It is known to provide fault interrupters to prevent capacitors from overheating or exploding. U.S. Pat. No. 3,496,432 discloses a wound capacitor which forms gas when being overheated. The dielectric of the capacitor winding includes a foil of thermoplastic material with the property of contracting when heated. Thus, when the capacitor winding, upon heating, contracts in the axial direction, one of the metal layers is separated from the capacitor winding, so that electrical connection to the capacitor winding is interrupted.
U.S. Pat. No. 4,639,827 discloses a pressure sensitive fault interrupter for a film capacitor. The film capacitor has a dome-shaped diaphragm. When a fault occurs, pressure is developed within the capacitor as a result of the breakdown of the dielectric, thereby producing various gases. These gases fill the core of the capacitor and exert downward pressure on the diaphragm. The downward pressure changes the concave shape of the diaphragm into a convex shape, thereby breaking the electrical contact between the film capacitor and one of its tabs.
The present invention includes a fault interrupter (also referred to herein as a fuse or a thermal cutoff device) for a wound film capacitor which is different from any of the prior art, as described below.
To meet this and other needs, and in view of its purposes, the present invention provides a capacitor having a large current carrying capacity including (a) a hollow core formed by a non-conducting tubular section, (b) a capacitor winding wrapped around the tubular section, and (c) a thermal cutoff device disposed within the hollow core. The thermal cutoff device is configured to sense a predetermined temperature level within the hollow core and disable the current carrying capacity of the capacitor. The thermal cutoff device is disposed at a geometric center of the capacitor winding. The thermal cutoff device is also disposed at a hot spot of the capacitor winding, the hot spot defined as a location of a high thermal energy, or high temperature level within the capacitor winding. The hot spot may also be at a location of the highest thermal energy, or highest temperature level within the capacitor winding.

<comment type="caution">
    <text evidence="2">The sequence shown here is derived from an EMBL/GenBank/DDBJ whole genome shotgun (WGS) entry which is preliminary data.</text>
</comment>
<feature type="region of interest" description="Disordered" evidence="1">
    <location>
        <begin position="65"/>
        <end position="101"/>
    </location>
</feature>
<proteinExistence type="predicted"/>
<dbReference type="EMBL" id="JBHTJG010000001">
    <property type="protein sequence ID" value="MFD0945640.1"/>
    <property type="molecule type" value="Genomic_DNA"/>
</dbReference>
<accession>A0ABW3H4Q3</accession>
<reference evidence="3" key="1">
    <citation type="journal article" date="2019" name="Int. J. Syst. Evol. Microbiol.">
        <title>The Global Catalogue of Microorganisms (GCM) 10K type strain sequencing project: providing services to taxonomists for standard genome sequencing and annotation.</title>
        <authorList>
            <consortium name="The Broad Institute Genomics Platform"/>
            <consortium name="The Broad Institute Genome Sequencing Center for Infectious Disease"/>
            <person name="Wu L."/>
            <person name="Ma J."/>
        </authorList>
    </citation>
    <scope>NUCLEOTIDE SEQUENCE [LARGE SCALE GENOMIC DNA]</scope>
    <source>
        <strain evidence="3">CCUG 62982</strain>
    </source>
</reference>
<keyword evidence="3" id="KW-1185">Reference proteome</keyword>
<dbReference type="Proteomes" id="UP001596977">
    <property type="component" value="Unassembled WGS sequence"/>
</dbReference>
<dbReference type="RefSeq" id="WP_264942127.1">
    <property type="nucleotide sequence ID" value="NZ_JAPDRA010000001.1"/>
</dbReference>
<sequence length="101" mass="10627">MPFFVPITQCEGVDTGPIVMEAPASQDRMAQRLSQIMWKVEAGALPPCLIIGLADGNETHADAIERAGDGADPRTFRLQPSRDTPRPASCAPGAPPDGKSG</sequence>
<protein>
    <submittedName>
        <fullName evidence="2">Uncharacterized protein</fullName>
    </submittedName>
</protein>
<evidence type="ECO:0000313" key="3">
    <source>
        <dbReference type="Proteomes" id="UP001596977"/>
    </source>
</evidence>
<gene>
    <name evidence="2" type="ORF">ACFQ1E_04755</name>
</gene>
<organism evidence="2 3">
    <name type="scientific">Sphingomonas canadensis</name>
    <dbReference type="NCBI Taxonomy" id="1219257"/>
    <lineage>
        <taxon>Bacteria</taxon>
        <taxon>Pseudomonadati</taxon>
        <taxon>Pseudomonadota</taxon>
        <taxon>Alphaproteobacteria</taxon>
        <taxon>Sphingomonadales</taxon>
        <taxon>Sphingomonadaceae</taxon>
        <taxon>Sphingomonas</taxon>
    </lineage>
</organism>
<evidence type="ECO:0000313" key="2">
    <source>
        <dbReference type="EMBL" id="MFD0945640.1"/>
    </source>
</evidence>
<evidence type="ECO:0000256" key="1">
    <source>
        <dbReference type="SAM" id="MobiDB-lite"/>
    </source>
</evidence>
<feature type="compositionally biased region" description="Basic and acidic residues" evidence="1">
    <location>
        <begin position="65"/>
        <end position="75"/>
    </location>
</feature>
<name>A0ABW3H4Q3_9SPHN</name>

The thermal cutoff device includes first and second conductors electrically connected to each other with a predetermined solder alloy. The predetermined solder alloy includes a composition of one or more substances, where the substances are selected in proportion to each other for causing the solder alloy to melt at the predetermined temperature level.
The first conductor includes a cross-sectional portion which is attached to the second conductor, and the cross-sectional portion is subjected to a springing force in a lateral direction away from the second conductor. The solder alloy includes a composition of one or more substances selected to melt at the predetermined temperature level. Upon melting of the solder alloy, the springing force moves the cross-sectional portion away from the second conductor.
The capacitor winding includes a metallized film that is wound around the tubular section and metallic opposing ends that are coupled to respective ends of the metallized film. The first and second conductors are coupled to respective wire leads. One of the wire leads is connected, at a location external to the hollow core, to one of the metallic opposing ends, and the other wire lead is extended beyond the hollow core for attachment to a terminal. Lengths of the respective wire leads are adjusted to place the thermal cutoff device at the geometric center of the capacitor winding.